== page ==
The Federal Reserve is hiking its benchmark interest rate for the third time this year. Chairman Jerome Powell says this gradual increase is a result of a healthy economy after the 2008 financial crisis.
“We took another step on the path with a quarter-point increase in short-term interest rates,” Powell said Wednesday.
He added the increase will help the American economy.
“These rates remain low and my colleagues and I believe that this gradual return to normal is helping to sustain this strong economy for the longer run benefit for all Americans.”
What does that mean for consumers? Not much, at least in the near-term, according to Robert Frick, corporate economist for Navy Federal Credit Union.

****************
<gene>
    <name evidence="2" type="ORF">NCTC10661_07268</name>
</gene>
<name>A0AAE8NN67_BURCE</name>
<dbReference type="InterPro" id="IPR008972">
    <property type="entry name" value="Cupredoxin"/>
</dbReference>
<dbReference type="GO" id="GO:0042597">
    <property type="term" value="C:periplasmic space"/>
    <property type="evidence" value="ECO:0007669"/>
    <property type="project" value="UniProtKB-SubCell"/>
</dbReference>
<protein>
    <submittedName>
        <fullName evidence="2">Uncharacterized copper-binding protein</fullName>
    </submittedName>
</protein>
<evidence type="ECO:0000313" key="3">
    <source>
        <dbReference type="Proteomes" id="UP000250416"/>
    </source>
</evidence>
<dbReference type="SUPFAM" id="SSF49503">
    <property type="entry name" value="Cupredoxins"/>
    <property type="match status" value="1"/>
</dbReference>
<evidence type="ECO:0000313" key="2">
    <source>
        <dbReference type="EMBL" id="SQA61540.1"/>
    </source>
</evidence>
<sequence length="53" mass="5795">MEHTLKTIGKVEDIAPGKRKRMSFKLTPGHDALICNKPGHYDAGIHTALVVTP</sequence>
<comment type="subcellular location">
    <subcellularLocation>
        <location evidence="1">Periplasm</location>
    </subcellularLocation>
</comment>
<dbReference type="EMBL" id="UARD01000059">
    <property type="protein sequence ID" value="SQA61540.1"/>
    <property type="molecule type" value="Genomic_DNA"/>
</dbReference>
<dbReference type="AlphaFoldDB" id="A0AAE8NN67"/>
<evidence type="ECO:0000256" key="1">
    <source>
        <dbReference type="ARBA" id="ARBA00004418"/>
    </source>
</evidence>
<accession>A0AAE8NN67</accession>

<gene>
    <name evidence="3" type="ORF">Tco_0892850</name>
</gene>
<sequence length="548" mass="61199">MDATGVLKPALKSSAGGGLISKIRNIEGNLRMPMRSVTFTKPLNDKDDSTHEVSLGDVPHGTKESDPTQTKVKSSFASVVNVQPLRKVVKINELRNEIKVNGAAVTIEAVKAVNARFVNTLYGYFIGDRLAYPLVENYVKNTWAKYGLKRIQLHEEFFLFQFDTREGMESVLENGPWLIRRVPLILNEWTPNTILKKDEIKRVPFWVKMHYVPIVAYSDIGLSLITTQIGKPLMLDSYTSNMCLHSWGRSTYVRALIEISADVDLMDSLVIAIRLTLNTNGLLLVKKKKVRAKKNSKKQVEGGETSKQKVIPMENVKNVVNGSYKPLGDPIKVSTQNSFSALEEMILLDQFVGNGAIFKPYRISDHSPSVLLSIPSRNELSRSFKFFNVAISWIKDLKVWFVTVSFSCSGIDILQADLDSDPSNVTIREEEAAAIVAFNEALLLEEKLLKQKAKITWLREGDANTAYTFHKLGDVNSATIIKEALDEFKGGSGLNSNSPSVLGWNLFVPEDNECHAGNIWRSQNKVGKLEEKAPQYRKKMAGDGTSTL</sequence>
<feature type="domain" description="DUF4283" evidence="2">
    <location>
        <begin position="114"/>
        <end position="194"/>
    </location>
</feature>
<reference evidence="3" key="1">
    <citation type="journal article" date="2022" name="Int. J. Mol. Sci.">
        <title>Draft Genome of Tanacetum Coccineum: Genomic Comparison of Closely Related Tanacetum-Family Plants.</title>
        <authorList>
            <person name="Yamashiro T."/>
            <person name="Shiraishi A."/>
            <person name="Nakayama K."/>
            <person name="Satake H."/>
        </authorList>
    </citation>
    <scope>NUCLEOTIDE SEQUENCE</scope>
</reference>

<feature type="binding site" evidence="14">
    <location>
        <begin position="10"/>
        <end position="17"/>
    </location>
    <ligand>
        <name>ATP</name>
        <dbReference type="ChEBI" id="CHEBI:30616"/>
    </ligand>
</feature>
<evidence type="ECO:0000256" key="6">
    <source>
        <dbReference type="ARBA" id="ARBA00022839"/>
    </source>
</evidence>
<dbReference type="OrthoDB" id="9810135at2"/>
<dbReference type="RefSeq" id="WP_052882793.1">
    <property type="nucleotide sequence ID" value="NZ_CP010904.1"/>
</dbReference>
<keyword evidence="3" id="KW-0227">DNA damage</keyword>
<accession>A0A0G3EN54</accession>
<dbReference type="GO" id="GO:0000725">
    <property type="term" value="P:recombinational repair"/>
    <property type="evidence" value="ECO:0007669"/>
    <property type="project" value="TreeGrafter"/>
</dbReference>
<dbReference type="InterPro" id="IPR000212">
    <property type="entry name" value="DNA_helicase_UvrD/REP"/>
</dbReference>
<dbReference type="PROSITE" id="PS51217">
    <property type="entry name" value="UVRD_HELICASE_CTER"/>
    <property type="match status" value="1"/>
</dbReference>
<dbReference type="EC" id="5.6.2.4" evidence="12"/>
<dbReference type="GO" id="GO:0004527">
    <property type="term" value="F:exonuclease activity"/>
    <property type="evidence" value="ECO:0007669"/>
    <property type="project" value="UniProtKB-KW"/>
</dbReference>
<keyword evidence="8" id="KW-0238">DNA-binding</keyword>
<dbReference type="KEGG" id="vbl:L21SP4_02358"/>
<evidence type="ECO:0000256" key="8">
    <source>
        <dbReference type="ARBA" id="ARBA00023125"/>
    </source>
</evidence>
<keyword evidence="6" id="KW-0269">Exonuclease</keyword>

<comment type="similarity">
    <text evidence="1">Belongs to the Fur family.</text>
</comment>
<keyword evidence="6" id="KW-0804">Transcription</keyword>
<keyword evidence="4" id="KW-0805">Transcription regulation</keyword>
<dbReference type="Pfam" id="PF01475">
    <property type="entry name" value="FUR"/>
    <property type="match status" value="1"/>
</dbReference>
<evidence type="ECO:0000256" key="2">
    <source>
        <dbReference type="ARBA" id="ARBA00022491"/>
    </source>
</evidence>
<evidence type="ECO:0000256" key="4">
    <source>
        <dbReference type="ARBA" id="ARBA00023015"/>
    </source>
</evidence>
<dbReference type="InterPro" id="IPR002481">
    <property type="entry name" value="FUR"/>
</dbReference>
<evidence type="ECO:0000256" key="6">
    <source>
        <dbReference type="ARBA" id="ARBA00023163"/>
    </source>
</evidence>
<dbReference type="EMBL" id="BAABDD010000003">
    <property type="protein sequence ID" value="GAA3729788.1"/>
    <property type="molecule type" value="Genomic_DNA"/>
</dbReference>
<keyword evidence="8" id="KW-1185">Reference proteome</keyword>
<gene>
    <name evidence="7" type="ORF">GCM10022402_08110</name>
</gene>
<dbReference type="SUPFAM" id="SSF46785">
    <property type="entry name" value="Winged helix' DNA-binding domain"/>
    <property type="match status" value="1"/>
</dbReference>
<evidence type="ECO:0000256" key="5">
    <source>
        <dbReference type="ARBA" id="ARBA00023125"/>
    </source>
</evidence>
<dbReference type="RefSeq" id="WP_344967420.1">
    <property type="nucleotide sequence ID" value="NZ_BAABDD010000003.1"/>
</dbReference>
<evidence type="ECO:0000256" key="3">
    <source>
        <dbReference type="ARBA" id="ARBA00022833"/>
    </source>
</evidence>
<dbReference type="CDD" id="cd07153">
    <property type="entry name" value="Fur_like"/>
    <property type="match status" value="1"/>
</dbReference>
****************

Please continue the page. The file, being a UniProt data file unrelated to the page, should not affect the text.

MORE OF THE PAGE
“We have gotten so used to artificially low rates for so long that a mortgage rate around four-and-a-half percent is making people freak out when in fact, generally mortgage rates are at least six percent,” he says.
However, more rate hikes are likely this year and next, so Frick says those will start to add up in terms of credit card balances and taking out car loans and home equity lines of credit. But he says it’s a double-edged sword that has benefits as well.
“Commercial banks, which are still lagging, but you’ve seen online banks and credit unions really raise their savings rate, so you can get much better rates on your savings accounts, your money market and especially in your certificates of deposit.”